Feodor Chaliapin is perhaps the most legendary operatic bass in history. Possessed of a large and beautiful voice, he devoted himself to all aspects of his art -- most significantly his dramatic portrayals -- at a time when such things were not at all typical of singers. Chaliapin was born the son of Russian peasants and was apprenticed to a cobbler at the age of 10. However, a brief engagement with a touring opera and a fortuitous meeting with his first voice teacher, Dimitri Usatov (both during his teen years), alerted the young singer to the true extent of his musical potential. Usatov was, in fact, so impressed with the young man that he agreed to teach him free of charge.
In 1894, Chaliapin sang in St. Petersburg and soon was accepted at the Imperial Opera. In 1896, he sang with a private opera company in Moscow, making his debut as Ivan Susanin in Glinka's A Life for the Tsar, for which he received excellent reviews. At the same time, he gave many successful solo concerts. His first appearance outside Russia was in Boito's Mefistofele at Teatro alla Scala in 1901. He sang nearly every season at Monte Carlo from 1905 to 1937. His first role there was King Philip in Don Carlo, and there he created the role of Don Quixote in Massenet's setting of that tale.
In 1907, the bass made his Metropolitan Opera debut in Boito's Mefistofele, and later that season sang both Gounod's Faust (Mefistophele) and Mozart's Don Giovanni (Leporello). His return to the United States was delayed until 1921 when he sang the title role in Boris Godunov. He sang with the Metropolitan Opera until 1929.
In 1908, Chaliapin began his close association with Diaghilev in Paris. He sang several Russian roles at Covent Garden, London, in 1913. In 1922, he immigrated to France.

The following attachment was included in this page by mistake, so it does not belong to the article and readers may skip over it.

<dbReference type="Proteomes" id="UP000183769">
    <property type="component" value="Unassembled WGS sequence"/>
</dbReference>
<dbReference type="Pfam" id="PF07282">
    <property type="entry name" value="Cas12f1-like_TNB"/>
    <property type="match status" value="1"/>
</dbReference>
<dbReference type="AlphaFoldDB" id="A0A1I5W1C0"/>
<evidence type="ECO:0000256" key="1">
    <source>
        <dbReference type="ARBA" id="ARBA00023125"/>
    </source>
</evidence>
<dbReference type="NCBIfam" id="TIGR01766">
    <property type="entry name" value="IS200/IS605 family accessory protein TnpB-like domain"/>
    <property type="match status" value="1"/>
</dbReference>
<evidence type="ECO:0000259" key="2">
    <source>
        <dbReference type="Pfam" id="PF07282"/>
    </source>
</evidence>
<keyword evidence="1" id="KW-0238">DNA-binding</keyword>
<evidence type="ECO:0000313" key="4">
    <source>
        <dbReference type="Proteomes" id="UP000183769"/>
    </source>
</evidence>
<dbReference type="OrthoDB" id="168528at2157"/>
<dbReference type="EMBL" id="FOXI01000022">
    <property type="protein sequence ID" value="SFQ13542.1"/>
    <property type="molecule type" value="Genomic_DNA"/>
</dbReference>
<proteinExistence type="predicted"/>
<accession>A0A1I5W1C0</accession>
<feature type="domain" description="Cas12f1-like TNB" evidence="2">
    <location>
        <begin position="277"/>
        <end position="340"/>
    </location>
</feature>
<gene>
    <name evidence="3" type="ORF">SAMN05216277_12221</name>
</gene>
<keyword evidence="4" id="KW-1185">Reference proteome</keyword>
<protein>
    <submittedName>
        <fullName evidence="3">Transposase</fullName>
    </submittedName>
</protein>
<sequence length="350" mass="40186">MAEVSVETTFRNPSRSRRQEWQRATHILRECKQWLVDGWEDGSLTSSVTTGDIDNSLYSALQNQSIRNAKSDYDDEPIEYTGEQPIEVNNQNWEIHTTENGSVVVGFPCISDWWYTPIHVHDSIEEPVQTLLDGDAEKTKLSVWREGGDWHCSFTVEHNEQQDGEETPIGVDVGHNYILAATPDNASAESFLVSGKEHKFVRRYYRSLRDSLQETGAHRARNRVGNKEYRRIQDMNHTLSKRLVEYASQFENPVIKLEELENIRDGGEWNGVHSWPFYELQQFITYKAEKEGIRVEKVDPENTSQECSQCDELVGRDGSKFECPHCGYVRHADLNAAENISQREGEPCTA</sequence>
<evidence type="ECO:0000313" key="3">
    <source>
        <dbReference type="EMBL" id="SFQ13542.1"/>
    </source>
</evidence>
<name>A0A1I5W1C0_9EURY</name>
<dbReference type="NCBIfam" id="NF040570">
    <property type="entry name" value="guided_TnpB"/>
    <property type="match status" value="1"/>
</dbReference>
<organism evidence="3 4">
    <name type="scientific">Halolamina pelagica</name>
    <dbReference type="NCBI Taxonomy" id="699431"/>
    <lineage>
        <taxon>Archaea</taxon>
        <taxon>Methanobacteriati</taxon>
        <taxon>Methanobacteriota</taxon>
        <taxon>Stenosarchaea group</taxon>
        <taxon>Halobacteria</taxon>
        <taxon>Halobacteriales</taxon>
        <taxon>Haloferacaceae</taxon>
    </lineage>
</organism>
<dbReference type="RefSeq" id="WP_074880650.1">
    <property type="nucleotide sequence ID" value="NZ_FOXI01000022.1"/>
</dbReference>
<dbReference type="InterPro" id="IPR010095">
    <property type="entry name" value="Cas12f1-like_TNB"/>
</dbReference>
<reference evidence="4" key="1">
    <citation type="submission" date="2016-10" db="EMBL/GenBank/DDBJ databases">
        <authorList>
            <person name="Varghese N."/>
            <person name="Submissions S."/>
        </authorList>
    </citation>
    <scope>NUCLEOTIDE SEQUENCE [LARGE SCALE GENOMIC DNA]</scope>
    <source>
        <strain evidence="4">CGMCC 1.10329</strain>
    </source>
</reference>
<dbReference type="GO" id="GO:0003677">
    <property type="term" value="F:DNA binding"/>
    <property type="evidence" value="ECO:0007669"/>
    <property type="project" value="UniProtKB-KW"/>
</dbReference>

Chaliapin appeared in nearly all of the great opera houses of Europe, as well as those of the United States; in 1935-1936 he made a world tour, including performances in China and Japan.
Chaliapin was a master of makeup and his voice was wide ranging, allowing him to sing baritone roles like Eugene Onegin as well as bass roles like Oroveso. In his recitals, he never revealed what he would sing; the printed program would simply say "Selections to be announced."
When he immigrated to Paris, he fell out of favor with the Russian government, but his native country's official posture toward him warmed when it became apparent that he was bringing Russian opera to people all over the world. Besides the Russian operas already mentioned, Chaliapin also sang Khovanshchina, Prince Igor, Dargomyzhsky's Rusalka, Sadko, Mozart and Salieri (which he premiered), Rubinstein's The Demon, Serov's Judith, and Gretchaninov's Dobrinya Nikitich. His art is preserved on his many recordings made between 1901 and 1935, which document his wide-ranging repertoire. Without his performances of Boris Godunov, the opera would probably not have had the enduring popularity that it has subsequently enjoyed.